If there had been more money in professional tennis in the early ’60s, Jon Douglas might have never become a Realtor.
But in those days, tennis was not considered a serious vocation. Instead he opted for a professional career in real estate and an amateur career in tennis.
Starting as a beginning salesperson with the George Elkins Co. in 1963, Douglas sold a house on his first day there and made a $500 commission.
“It seemed to me that it was the kind of business where you got paid for the amount of ability you had and the amount of effort you put into it, and that’s what I was looking for,” Douglas said.
At the time he ventured into real estate, Douglas said, “Now money was becoming important, because, well, paying the rent I just didn’t have any money, my folks didn’t have any money so I thought I’d make some money.”
Today, Douglas has 27 sales offices and 10 divisions throughout the Westside, Hollywood and San Fernando Valley selling more than $8 million of properties per day.
He likes selling homes to the rich and famous and hobnobbing with members of the entertainment industry. In fact, his publicity director calls him an older, physical-version of actor Mark Harmon.
Born in Hot Springs, Arkansas, the 51-year-ago Douglas was the only child of an Army officer-sales manager and his wife. In true Army fashion, he recalled that they moved around a lot. When his father was shipped overseas, Douglas and his mother went to live with a family friend in Pacific Palisades. “I was about 8 and we lived there a couple of years, then we moved to Santa Monica when I was about 10 and I lived there for the rest of my growing up years,” Douglas said.
During those years he excelled in athletics, especially tennis. He was also on the high school football team at Roosevelt High School, where they won a California Interscholastic Federation football championship in 1952 and 1953
“To name something that gave me a rush, winning that championship gave me a rush,” he said. The win was special to Douglas who had a need to compete and win. “I am extremely competitive, I don’t know where that comes from,” he said.
He said that his family encouraged him to get involved in athletics, but they did not push him toward the business career he would later be so successful at. “It (his home life) wasn’t a business environment,” he said.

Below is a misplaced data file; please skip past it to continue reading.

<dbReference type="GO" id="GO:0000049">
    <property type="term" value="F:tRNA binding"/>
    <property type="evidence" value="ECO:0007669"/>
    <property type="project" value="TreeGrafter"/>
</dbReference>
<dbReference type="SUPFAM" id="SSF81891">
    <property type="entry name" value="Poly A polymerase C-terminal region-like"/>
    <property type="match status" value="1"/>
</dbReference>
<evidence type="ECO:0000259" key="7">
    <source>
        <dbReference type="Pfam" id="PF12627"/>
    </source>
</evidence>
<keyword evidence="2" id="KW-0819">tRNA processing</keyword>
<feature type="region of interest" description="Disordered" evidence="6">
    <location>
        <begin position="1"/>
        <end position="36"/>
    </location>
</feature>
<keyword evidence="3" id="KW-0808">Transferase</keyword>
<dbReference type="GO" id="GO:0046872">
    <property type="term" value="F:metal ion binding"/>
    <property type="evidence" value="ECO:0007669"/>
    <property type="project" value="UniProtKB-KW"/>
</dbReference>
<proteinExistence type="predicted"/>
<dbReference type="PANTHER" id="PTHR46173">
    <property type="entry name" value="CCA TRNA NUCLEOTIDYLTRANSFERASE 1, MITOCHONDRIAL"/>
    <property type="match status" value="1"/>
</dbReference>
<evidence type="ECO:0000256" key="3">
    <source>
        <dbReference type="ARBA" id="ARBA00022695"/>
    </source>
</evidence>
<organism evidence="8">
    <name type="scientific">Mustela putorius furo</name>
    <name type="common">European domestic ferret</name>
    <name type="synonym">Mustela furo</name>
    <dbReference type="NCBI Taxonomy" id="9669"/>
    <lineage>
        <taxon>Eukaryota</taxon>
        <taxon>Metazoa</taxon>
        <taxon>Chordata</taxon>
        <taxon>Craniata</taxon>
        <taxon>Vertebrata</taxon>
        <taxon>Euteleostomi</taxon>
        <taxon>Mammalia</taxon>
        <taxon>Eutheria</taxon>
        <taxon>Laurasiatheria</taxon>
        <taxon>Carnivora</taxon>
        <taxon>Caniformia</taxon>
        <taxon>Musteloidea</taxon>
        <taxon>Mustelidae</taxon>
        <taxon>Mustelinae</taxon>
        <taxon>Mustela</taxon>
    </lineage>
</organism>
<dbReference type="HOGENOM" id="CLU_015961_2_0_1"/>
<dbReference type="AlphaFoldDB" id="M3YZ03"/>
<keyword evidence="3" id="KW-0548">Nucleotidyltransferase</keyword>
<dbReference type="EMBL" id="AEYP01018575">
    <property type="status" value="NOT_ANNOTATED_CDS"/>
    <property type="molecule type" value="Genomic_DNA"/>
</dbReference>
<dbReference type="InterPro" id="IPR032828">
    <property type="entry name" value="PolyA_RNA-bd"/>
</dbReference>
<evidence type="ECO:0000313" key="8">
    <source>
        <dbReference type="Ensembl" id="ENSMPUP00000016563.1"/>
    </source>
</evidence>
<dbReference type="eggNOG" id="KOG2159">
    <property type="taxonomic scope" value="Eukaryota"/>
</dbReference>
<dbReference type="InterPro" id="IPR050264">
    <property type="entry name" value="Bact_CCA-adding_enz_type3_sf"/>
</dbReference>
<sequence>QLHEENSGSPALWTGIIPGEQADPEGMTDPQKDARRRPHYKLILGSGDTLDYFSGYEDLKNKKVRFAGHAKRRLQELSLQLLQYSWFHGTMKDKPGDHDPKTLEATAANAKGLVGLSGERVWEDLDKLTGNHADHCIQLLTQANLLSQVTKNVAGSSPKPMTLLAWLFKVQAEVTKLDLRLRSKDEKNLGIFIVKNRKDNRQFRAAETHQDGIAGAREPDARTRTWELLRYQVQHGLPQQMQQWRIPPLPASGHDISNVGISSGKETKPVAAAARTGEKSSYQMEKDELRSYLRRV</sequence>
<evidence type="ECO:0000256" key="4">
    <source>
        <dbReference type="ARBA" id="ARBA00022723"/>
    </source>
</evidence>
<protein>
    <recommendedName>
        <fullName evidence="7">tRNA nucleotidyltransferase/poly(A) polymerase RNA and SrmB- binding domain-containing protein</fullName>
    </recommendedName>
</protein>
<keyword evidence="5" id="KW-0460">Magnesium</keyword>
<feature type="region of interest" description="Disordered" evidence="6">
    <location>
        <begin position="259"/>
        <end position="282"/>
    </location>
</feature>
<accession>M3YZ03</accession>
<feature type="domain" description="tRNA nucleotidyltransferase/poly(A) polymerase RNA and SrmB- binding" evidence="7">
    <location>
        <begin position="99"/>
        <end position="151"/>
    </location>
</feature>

After graduating from high school, Douglas accepted a football scholarship to Stanford. But life on a football scholarship wasn’t what Douglas expected because the school was not giving any spending money to its athletes. “I didn’t have a car, I didn’t have any money, generally speaking I was kind of lost,” he said.
He was also troubled by the intellectual level of the school. “I was scared to death, several of the guys in the dorm with me were prep school graduates and I really hadn’t studied that hard so I was a bit intimidated,” he said.
That intimidation made him study harder for his classes. His work paid off: Douglas was awarded an academic scholarship at the end of that’ semester.
After graduation in 1958, Douglas applied and was accepted to law school but never got there. Instead he started playing more tennis. “I started to play tennis again in my last quarters of college. I decided to play the Caribbean circuit,” he said.
Douglas played in the Caribbean and eventually made the Davis Cup team in 1962. He played for another year and then joined the Marines. When he got out he played more tennis, got a job and quit, then reapplied to law school (but never went) and eventually found himself four years out of school without a career focus. He also got married.
“l had gotten married but I was still basically laying around the house, drinking beer,” he said. When he finally decided upon the real estate field as a possible career, Douglas found that he had no preparation. But he did take a few classes in real estate finance at UCLA.